The UKTAG recommendation is consistent with the zone of active exploitation of groundwater in England based on the distribution of borehole depths within a given aquifer. Most exploitation of groundwater takes place at depths of a few tens of metres below groundwater level—Fig. S1 of the electronic supplementary material (ESM). However, different aquifers are exploited to different maximum depths (dependent on their respective depth-yield relationships)—for example, Triassic sandstones are exploited to much greater depths (a number of boreholes exceed 400-m depth) than the Chalk Group (maximum depth ~200 m). Consequently, for the purposes of the separation analysis, and consistent with the UKTAG recommendations, it was assumed that the base of a given principal aquifer is either the base of the geological unit forming the aquifer, or if the unit is present at greater than 400 m below ground level (bgl), the base of the aquifer is assumed to be 400 m bgl.
The first extensive review of shale gas prospectivity in the UK (Smith et al. 2010) identified potential shale gas targets as the main organic-rich black shales from Cambrian to late Jurassic age, which could have reached the thermogenic gas window. Using this and related work, reports for the Dept. of Energy and Climate Change (Andrews 2013; DECC 2012; Andrews 2014) highlighted the following six units as potential shale-gas source rocks: the Kimmeridge Clay Formation; Oxford Clay Formation; Lias Group; Marros Group; Bowland Shale Formation; and the Upper Cambrian shales. These units are used in this study and the outcrop of the shales is shown in Fig. 2a, while Fig. 2b shows their position in a schematic stratigraphic column.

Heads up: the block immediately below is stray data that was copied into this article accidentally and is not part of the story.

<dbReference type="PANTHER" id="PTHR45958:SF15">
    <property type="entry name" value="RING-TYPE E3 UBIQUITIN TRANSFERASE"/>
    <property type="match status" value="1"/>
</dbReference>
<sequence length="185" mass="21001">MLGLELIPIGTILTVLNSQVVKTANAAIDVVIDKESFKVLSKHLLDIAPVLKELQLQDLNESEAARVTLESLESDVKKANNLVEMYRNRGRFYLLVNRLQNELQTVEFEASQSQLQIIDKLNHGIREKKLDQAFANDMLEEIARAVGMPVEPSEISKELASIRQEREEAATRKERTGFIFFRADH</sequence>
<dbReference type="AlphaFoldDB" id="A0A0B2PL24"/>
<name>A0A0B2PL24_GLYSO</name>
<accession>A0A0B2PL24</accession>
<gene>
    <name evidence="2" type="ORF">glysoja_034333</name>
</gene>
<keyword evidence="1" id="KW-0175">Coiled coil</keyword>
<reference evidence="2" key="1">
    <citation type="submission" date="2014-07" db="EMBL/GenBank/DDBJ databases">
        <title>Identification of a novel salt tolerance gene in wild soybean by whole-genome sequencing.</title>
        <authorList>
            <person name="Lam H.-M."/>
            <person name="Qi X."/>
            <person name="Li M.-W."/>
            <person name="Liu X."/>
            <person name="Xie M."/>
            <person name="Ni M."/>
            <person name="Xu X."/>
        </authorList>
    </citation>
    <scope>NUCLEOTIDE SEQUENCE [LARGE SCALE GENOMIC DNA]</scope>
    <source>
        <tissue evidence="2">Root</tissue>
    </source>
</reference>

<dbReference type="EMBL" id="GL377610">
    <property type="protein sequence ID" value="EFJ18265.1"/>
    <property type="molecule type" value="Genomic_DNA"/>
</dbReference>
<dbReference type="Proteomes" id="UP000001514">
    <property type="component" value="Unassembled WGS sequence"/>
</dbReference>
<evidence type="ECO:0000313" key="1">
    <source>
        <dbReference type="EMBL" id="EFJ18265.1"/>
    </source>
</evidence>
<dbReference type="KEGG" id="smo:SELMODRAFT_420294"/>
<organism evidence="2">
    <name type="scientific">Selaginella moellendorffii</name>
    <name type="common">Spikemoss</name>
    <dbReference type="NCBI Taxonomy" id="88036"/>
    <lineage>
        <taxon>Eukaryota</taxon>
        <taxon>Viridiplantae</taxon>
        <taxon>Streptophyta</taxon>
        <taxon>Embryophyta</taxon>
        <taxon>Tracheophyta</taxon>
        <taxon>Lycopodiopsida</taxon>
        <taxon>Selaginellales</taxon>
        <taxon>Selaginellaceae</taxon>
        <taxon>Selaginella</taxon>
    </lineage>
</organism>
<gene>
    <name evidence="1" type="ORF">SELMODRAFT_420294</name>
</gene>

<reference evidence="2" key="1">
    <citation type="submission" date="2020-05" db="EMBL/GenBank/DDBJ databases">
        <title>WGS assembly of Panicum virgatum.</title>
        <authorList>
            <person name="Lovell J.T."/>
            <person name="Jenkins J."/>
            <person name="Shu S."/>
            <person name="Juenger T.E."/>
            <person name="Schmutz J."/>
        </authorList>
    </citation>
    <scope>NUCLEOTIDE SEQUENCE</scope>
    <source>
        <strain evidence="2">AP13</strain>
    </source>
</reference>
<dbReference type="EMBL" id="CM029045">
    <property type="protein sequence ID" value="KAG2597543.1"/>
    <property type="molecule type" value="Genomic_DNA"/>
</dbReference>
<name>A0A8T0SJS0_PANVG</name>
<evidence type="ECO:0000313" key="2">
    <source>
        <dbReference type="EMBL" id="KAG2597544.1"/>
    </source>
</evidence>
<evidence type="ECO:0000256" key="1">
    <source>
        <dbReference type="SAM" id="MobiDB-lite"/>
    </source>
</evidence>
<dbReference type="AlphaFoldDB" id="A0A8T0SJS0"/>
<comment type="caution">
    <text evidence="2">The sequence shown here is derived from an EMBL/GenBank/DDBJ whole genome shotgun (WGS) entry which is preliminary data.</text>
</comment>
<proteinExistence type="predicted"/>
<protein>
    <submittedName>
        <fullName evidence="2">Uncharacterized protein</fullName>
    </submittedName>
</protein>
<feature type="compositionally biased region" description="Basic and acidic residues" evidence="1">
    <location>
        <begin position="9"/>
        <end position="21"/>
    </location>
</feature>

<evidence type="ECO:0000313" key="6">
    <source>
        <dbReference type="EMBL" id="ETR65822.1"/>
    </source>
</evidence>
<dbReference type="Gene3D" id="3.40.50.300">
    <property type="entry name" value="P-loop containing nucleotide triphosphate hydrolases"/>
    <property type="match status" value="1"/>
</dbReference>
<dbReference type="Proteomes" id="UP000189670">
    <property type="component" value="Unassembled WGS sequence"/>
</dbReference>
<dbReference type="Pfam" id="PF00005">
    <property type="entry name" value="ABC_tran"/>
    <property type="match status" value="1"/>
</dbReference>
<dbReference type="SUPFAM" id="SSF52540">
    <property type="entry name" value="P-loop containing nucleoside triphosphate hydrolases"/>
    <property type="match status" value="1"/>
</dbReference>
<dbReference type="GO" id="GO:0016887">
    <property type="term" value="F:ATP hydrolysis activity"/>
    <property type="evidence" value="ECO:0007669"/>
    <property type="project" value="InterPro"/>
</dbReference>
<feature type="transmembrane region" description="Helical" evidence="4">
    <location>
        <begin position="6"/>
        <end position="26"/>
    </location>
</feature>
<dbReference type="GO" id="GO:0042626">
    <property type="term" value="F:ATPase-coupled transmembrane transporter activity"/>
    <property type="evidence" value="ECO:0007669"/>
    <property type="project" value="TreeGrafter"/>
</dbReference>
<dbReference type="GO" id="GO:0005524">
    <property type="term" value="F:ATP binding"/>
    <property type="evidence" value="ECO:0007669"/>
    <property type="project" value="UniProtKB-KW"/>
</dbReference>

In this study, the top of shale units has been identified for the purposes of calculating separations between shales and aquifers. In reality, the potential target or ‘sweet zone’ for hydraulic fracturing and shale gas production will be below this level, within the body of the shale (DECC 2012; Andrews 2014); however, this information is not yet consistently available at the regional- to national-scale, and hence a precautionary approach has been adopted. Since the maximum depth of principal aquifers considered here is 400 m bgl and the shale units are unlikely to present a commercial prospect shallower than this level (and in reality legislation prevents high volume hydraulic fracturing above 1,000 m bgl) the only scenarios considered are those where principal aquifers overlie shale units.